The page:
Active commuting to school: An overlooked source of childrens' physical activity?

C. Tudor-Locke, Barbara Ainsworth, B. M. Popkin

Research output: Contribution to journalArticle

263 Citations (Scopus)

Abstract

The assessment and promotion of childrens' healthful physical activity is important: (i) to combat the international obesity epidemic that extends to childhood; and (ii) to establish an early habit of lifestyle physical activity that can be sustained into adolescence and adulthood. The primary focus of both assessment and promotion efforts has been on in-school physical education classes and, to a lesser extent, out-of-school structured exercise, sport and play. A potential source of continuous moderate activity, active commuting to school by means of walking or by bicycle, has been largely ignored in surveys of physical activity. Suggestive evidence of steep declines in the amount of childrens' destination walking can be gleaned from national transportation surveys. At the same time, there has been a dramatic increase in the reported use of motorised vehicles, including the use for chauffeuring children. There is very little evidence to support or refute active commuting to school as an important source of childrens' physical activity; however, this is largely because it has been overlooked in the stampede to assess time in more vigorous activities. The promotion of active commuting to school must be considered in the context of parents' real and perceived concerns for their children's personal and pedestrian safety. We certainly do not have a full understanding at this time of all the factors related to decisions about transportation mode, whether by child, parent, community, or school. Such information is necessary if successful and sustainable interventions can be implemented, important transport policy decisions can be made, and community and school designs can be modified. Practice rarely waits for research, however, and there are numerous examples of innovative programming, policies and environmental designs occurring internationally that can serve as natural experiments for enterprising researchers willing to push the envelope of our understanding of active commuting and childrens' physical activity. Since we know so little, there is much to learn.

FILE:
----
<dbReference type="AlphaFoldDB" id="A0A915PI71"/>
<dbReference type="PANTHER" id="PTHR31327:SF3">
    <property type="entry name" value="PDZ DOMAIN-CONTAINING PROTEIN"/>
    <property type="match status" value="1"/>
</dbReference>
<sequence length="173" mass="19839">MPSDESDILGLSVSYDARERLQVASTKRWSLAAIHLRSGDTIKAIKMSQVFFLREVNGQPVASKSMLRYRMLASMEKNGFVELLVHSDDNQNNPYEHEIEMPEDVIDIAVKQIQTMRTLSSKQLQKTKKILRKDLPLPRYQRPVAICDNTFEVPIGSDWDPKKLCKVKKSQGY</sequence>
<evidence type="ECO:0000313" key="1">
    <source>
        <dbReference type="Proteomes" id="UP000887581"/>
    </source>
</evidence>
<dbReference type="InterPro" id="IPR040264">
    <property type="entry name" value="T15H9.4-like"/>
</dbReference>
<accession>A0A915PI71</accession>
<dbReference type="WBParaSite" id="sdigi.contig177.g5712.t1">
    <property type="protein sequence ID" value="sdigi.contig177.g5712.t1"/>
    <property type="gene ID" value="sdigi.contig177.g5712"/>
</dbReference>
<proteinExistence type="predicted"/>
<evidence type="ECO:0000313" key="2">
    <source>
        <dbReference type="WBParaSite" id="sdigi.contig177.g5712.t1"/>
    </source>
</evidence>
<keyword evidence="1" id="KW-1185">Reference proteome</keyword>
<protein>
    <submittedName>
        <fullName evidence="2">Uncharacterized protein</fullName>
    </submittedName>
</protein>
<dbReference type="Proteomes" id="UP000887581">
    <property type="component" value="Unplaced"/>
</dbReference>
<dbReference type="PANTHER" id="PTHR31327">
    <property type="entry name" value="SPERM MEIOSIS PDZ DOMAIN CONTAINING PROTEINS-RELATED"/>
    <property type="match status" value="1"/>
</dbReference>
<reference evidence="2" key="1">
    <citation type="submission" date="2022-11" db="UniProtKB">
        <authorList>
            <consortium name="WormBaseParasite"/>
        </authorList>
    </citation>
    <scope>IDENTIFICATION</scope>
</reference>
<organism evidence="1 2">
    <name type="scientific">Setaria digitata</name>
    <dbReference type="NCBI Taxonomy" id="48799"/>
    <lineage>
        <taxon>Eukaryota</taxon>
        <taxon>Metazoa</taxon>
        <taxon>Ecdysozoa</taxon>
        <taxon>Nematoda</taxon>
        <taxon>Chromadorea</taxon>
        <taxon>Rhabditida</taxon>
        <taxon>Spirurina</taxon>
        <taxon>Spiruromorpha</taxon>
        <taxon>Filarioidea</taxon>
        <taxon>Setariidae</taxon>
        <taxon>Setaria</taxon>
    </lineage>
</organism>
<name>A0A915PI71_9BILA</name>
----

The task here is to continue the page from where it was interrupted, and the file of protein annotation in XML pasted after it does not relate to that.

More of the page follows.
Original languageEnglish (US)
Pages (from-to)309-313
Number of pages5
JournalSports Medicine
Volume31
Issue number5
StatePublished - 2001
Externally publishedYes

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Exercise
Walking
Environmental Policy
Physical Education and Training
Habits
Sports
Life Style
Obesity
Parents
Research Personnel
Safety
Research
Surveys and Questionnaires

ASJC Scopus subject areas

  • Public Health, Environmental and Occupational Health
  • Physical Therapy, Sports Therapy and Rehabilitation
  • Orthopedics and Sports Medicine

Cite this

Tudor-Locke, C., Ainsworth, B., & Popkin, B. M. (2001). Active commuting to school: An overlooked source of childrens' physical activity? Sports Medicine, 31(5), 309-313.

Active commuting to school : An overlooked source of childrens' physical activity? / Tudor-Locke, C.; Ainsworth, Barbara; Popkin, B. M.

In: Sports Medicine, Vol. 31, No. 5, 2001, p. 309-313.

Research output: Contribution to journalArticle

Tudor-Locke, C, Ainsworth, B & Popkin, BM 2001, 'Active commuting to school: An overlooked source of childrens' physical activity?', Sports Medicine, vol. 31, no. 5, pp. 309-313.
Tudor-Locke, C. ; Ainsworth, Barbara ; Popkin, B. M. / Active commuting to school : An overlooked source of childrens' physical activity?. In: Sports Medicine. 2001 ; Vol. 31, No. 5. pp. 309-313.
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